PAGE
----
What Tires Should You Use, and When? Three Facts to Help You Decide

Automotive maintenance

Did you know that, even though the entire country is 100% in what is known as the “snow belt,” only 54% of motorists in Canada bother using winter tires? In both Canada and the U.S., tire associations are encouraging people to get winter tires because of their superior performance in cold climates. Do you change your tires in the winter if you live in an area where the temperature falls below 45 degrees Fahrenheit? Here are three facts to help you decide which tires you should use, and when.

1. Should I Use Snow Tires?

It’s commonly assumed that snow tires are only useful when the roads are icy or slippery. In fact, they perform better in all road conditions that are below 45 degrees F, according to Traffic Injury Research Foundation findings. Snow, or winter, tires have deeper treads and siping that works like a squeegee to catch snow and ice. Consumer Reports found that snow tires are a full 40% better for snow traction and 15% better in ice.

2. What are All Terrain Tires Good For?

All terrain tires are frequently used on SUV’s, as well as light trucks. They have a tread pattern designed for use in moderate off-road conditions, as well as on-road. Since manufacturers realize most people will use them on-road the majority of the time, the tires mostly work to reduce noise levels and offer better traction. This past month, Black Friday marked one of the biggest sale days for all terrain tires, and tire sales in general; dealerships sell 50% more tires on this day than on any other.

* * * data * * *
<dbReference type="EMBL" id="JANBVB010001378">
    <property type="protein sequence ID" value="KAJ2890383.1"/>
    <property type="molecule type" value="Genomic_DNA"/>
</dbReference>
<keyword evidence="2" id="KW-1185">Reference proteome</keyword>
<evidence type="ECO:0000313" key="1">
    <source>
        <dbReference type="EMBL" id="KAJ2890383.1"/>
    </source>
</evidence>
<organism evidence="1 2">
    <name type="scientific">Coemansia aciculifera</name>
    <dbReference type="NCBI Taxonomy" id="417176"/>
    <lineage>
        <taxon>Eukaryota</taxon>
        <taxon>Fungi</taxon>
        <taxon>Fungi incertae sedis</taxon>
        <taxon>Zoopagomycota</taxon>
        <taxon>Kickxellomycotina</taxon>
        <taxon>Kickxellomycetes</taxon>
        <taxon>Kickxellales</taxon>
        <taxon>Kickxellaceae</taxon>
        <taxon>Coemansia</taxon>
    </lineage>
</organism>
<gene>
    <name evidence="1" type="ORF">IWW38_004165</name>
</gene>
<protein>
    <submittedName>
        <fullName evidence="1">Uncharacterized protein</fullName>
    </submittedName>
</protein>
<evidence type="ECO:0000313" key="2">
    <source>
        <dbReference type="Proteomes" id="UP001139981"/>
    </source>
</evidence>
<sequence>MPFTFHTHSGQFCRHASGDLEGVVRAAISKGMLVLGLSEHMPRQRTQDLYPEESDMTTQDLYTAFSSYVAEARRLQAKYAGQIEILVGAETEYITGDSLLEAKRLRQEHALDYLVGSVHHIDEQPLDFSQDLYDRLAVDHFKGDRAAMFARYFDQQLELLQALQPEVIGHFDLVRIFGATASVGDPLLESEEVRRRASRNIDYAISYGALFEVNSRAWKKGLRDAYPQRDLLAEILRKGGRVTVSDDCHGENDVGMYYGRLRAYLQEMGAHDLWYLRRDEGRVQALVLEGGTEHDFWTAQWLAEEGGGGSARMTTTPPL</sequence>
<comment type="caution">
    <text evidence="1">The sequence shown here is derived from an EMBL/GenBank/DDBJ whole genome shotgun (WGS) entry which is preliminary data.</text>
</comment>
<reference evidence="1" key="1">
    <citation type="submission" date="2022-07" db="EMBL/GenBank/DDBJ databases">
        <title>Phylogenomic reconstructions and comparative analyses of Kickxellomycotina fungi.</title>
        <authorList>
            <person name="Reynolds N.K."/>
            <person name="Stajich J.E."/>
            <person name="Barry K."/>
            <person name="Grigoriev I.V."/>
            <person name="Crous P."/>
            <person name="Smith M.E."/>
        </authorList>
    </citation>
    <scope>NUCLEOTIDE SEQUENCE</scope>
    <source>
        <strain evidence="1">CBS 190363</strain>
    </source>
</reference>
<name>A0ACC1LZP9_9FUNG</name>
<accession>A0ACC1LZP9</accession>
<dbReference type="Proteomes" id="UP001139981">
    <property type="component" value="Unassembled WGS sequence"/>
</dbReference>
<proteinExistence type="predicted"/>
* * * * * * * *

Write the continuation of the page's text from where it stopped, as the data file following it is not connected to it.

3. The Top Tire Brands to Choose From

Some of the top tire brands include Goodyear, Bridgestone, Michelin, and Dunlop tires. The best brand for you depends on your budget, as well as which tire type is best for your driving style and terrain. According to RubberNews, Goodyear tires have just released a new tire model, the Ultra Grip 8, in time for the winter season. The directional tread design on this tire works to channel water away from its surface.

What tires do you use? Let us know in the comments. Read more blogs like this.

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